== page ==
Méndez, in fact, invited the parliamentary groups to make proposals in this regard. A year later, however, it has not gone any further. Uriarte believes that the most appropriate approach would be for it to be carried out by independent authorities: academics and NGOs. "If it were done by the embassy or the companies themselves, it would not generate the same confidence", he says. "How is it applied?" asks Estévez, who is as sceptical as Delàs Centre member Jordi Calvo, who sees this instrument as a way of passing on responsibility to the buyer country in the face of possible criminal proceedings if the final use has ended up being in armed conflicts or against the civilian population, rather than a desire to control arms exports. "It has another aspect, which is to give legal security to the companies that sell arms", he adds.

Although the government has not wanted to evaluate this hypothesis of removing itself from responsibility, Méndez wanted to make it clear in her appearance that there is "no element that carries more weight than the protection of human rights" in terms of the arms trade. "Neither the economic interest nor the interest of preserving workplaces", she specified. Even so, there have been tensions within the government in recent months over Spanish arms reportedly used in Yemen. The recently appointed Minister of Social Rights, Ione Belarra, had an argument with the Minister of Defence, Margarita Robles, because she denounced that Spain cannot be considered a "full democracy" if what anti-militarist associations denounce is happening.

The socialist part of the government, however, denies the matter. Méndez stated on 29 June 2020 that she was not aware that any material authorised by the Interministerial Board for the Regulation of Foreign Trade in Defence and Dual-Use Material (Jimddu) ended up in Yemen, thus continuing to legitimise the sale of material to Saudi Arabia. "The Arab League countries that are part of the coalition against the rebels in Yemen are not subject to any UN or EU embargo", the government added in a response to a written question from EH Bildu in January.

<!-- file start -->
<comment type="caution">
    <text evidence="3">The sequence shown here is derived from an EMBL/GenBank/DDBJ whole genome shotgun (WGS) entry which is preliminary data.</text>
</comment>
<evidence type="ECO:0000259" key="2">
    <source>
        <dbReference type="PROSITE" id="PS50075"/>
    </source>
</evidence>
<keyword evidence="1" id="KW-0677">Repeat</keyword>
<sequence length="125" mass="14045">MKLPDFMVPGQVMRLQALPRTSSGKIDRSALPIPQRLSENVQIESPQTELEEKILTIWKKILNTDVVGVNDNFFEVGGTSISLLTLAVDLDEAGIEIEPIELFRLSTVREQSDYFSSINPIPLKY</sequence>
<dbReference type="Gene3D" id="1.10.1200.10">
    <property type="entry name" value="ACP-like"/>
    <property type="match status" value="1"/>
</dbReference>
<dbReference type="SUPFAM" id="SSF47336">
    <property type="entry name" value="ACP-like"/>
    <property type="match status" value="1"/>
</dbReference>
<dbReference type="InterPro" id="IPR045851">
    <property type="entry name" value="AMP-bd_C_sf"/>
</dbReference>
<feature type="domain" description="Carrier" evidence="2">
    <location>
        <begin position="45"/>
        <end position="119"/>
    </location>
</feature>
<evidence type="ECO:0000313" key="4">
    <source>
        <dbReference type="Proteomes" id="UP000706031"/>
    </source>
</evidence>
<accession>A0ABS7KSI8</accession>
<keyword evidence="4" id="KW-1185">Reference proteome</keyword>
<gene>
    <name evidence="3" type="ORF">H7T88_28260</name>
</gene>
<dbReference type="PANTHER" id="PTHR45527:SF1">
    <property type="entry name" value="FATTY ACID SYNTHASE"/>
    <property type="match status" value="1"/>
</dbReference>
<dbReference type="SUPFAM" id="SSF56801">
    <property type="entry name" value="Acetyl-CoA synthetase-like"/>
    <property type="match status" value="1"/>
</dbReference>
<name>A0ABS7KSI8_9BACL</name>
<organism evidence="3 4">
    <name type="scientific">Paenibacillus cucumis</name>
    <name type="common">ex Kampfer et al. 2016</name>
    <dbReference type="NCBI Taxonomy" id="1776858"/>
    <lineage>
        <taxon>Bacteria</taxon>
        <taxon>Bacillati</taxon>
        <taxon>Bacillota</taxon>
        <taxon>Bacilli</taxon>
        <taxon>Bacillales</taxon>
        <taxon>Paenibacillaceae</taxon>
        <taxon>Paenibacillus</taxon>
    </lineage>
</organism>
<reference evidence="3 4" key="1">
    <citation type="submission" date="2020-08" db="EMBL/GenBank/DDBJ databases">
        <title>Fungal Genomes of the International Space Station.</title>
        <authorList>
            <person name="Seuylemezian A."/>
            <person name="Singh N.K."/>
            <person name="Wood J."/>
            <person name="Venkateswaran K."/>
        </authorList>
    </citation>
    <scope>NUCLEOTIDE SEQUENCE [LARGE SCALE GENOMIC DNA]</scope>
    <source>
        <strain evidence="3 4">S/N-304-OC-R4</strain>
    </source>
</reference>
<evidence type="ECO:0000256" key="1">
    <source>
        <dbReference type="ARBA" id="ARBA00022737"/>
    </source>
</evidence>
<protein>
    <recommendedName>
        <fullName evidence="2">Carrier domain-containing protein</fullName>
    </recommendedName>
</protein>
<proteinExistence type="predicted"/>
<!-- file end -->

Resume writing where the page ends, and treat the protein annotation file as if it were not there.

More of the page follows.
The absence of an embargo order is one of the criteria that Jimddu takes into account when validating or not the licences, as well as seven other criteria, such as the protection of human rights, the risk of diversion or internal and regional situations. Estévez is highly critical of the fact that Spain continues to export to places with so many indications of violations of these parameters and complains that, as a final argument, the government's response is that "it cannot distrust its allies". 

Diplomacy and geopolitics

This is another dark angle of the ex post certificate, which is that it is meant to be introduced on an "exceptional" basis. To do so would always be a contradiction in terms, said Méndez, because it could be a sign of distrust towards the exporter. "There is a lot of geopolitics", admits Uriarte, who advocates stopping the sale of arms to Saudi Arabia, as was done with Turkey with respect to material that could be used in Syria. 

Estévez recalls that Sánchez announced the decision on Turkey, so that although Jimddu is the body that authorises the licences, "ultimately Moncloa is the one who decides". And the reality is that beyond instruments of dubious functioning, the arms export sector enjoys iron health and a wall of opacity.